Good Luck to FC in Haiti

Discussion in 'New England Revolution' started by Coach_Barry, Oct 14, 2003.

  1. Coach_Barry

    Coach_Barry Member

    Aug 18, 2001
    Taunton, MA
    Club:
    New England Revolution
    Nat'l Team:
    United States
  2. JMMUSA8

    JMMUSA8 New Member

    Nov 3, 2001
    Webster
    Club:
    New England Revolution
    Nat'l Team:
    United States
    good guy, not so good of a coach. Hey, at least FC can't trade away players in Haiti. Best to luck and thank god hes not with the Revolution anymore.
     
  3. BigFrank

    BigFrank New Member

    Apr 3, 1999
    Dublin, Ireland
    Recall Tardieu

    Haiti is one of the real minnows of the soccer world.

    But at least Fernando is back in it. Good guy, still much to prove as a coach.

    Interested to see how they do in their big derby matches against the Dominican Republic, Curacao and the Netherlands Antilles, not to be confused with the Netherlands also known as Holland.

    Maybe a recall for ex-Revo Patrick Tardieu, the "Haitian Sensation"! ;)
     
  4. ToMhIlL

    ToMhIlL Member+

    Feb 18, 1999
    Boxborough, MA
    Club:
    New England Revolution
    Nat'l Team:
    United States
    Interesting that there are three, count 'em, three Americans who manage national teams. And two of them are pretty well expected to be in the next World Cup. Who would have ever thought it back in the dark ages?

    Good luck to Fernando. A good guy, and hopefully whatever lessons he learned in his first head coaching job will help him bring Haiti up to the level of a medium-sized fish in CONCACAF.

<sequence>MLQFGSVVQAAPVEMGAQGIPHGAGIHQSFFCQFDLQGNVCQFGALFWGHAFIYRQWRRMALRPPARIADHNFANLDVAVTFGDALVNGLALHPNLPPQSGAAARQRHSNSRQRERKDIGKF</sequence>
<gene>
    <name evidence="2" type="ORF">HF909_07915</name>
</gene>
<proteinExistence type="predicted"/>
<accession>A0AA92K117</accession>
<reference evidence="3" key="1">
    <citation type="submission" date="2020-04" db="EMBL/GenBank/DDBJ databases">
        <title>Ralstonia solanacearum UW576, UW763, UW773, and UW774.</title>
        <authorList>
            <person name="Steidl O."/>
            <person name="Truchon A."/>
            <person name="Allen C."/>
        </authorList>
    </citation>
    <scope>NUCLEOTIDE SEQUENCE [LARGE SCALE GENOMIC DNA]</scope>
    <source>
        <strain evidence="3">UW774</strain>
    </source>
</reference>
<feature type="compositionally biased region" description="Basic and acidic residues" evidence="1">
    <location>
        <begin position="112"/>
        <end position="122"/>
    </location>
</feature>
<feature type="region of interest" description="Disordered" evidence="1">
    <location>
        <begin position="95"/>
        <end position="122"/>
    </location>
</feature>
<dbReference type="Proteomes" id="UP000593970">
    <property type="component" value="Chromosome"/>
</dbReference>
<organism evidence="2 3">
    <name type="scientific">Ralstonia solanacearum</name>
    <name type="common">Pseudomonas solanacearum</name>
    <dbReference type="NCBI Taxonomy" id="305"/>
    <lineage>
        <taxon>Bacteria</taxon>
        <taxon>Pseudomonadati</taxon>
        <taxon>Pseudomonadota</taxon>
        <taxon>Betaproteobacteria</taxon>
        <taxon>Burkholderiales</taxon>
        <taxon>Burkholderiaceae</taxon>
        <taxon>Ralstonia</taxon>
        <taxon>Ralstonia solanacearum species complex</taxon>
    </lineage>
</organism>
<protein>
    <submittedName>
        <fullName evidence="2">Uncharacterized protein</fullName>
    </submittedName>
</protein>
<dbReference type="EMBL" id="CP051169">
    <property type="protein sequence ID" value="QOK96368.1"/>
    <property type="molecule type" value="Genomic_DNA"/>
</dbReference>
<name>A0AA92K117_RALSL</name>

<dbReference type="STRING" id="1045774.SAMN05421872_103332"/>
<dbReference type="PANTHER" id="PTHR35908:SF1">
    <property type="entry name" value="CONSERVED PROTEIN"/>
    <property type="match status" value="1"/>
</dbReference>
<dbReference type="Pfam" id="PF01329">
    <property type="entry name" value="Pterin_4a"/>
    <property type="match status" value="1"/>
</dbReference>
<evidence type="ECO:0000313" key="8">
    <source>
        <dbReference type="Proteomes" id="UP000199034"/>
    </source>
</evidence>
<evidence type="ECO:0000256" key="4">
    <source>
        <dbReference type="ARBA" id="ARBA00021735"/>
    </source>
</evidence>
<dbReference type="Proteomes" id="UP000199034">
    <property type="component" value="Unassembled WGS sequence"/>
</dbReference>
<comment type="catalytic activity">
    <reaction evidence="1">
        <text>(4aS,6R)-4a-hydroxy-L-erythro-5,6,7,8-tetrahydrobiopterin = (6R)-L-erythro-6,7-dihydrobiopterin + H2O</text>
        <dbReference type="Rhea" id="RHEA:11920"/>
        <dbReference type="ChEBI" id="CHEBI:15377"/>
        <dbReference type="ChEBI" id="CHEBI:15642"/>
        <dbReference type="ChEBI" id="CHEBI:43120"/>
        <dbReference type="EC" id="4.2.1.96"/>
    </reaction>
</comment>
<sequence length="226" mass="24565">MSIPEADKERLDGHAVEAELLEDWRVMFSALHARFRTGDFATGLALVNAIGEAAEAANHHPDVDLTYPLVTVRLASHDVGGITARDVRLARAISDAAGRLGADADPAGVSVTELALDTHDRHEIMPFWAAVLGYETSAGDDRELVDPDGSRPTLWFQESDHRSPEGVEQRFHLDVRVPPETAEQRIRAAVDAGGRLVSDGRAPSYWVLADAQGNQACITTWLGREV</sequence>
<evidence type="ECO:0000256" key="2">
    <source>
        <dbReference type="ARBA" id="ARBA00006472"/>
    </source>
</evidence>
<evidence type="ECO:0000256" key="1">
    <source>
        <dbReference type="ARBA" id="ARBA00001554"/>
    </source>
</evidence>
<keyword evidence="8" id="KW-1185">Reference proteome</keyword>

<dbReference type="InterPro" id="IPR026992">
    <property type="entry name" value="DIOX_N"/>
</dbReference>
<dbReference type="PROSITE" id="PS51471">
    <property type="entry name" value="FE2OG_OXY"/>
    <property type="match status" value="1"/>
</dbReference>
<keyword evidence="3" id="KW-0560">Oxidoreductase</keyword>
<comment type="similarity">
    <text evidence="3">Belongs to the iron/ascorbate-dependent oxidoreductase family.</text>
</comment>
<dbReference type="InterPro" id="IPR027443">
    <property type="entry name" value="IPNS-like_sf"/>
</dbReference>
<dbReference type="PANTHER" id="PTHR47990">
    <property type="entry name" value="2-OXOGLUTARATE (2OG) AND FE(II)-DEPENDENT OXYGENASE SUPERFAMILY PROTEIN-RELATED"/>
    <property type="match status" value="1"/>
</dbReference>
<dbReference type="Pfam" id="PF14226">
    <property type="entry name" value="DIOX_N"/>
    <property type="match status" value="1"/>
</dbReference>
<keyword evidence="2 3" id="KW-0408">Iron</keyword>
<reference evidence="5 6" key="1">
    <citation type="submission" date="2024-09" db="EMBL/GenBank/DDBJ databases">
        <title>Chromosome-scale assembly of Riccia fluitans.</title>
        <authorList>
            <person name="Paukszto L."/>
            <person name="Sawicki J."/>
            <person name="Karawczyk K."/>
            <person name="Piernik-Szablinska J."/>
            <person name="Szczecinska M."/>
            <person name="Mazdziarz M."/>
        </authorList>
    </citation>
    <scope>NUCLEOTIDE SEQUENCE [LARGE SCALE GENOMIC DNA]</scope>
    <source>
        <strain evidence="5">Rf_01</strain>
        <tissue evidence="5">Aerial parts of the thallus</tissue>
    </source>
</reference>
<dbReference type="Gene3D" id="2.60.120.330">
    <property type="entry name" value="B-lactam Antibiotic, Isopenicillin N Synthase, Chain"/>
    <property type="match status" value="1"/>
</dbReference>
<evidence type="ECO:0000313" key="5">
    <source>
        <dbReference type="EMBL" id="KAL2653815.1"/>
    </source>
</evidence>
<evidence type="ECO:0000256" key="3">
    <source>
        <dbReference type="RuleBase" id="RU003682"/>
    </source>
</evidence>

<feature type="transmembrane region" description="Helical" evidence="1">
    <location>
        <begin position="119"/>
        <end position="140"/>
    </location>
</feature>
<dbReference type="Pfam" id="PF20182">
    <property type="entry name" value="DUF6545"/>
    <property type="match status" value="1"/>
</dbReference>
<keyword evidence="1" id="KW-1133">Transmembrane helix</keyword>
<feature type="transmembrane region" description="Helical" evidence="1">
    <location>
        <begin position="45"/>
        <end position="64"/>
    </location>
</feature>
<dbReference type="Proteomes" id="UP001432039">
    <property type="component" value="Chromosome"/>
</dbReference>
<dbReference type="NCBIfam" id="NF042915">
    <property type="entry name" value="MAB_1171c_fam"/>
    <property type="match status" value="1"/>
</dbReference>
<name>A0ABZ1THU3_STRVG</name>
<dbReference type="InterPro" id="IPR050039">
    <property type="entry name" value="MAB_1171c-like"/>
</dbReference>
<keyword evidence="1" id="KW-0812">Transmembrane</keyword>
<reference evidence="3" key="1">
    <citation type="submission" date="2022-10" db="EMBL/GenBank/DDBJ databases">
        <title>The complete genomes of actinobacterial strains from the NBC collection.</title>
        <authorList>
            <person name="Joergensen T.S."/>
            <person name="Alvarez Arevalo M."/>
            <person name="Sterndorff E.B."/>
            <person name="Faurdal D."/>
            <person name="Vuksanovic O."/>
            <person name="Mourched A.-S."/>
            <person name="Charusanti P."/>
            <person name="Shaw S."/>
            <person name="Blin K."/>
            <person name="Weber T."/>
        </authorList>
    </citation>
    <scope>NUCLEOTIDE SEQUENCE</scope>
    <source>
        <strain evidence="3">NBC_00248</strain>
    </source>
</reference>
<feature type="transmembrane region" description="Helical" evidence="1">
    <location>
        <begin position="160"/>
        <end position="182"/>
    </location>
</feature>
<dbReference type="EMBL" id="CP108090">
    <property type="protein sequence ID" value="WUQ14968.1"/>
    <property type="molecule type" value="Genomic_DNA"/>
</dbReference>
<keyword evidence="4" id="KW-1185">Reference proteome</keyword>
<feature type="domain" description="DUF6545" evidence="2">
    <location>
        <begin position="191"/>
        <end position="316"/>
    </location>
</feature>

Tom
     
  5. Sandon Mibut

    Sandon Mibut Member+

    Feb 13, 2001
    So now we have two Americans coaching other teams in CONCACAF (Clavijo and Sampson), two former MLS coaches coaching in CONCACAF (Clavijo and Bora) and two former US National Team coaches coaching in CONCACAF (Bora and Sampson)... and we have Canada wanting to hire San Jose boss Frank Yallop.

    MLS and the USSF are taking over CONCACAF!

    BTW, I'm happy to see Clavijo land on his feet but, assuming he doesn't speak French and most of the Hatians who speak English do so with an accent as heavy as FC's, that is some miscommunication waiting to happen.
     
  6. johnh00

    johnh00 Member

    Apr 25, 2001
    CT, USA
    Club:
    New England Revolution
    Nat'l Team:
    United States
    There's also an American assistant at Jamaica, and I believe one for one of the weaker Asian teams like Tibet. I wonder why, since everyone knows American coaches suck and don't know anything about soccer? :D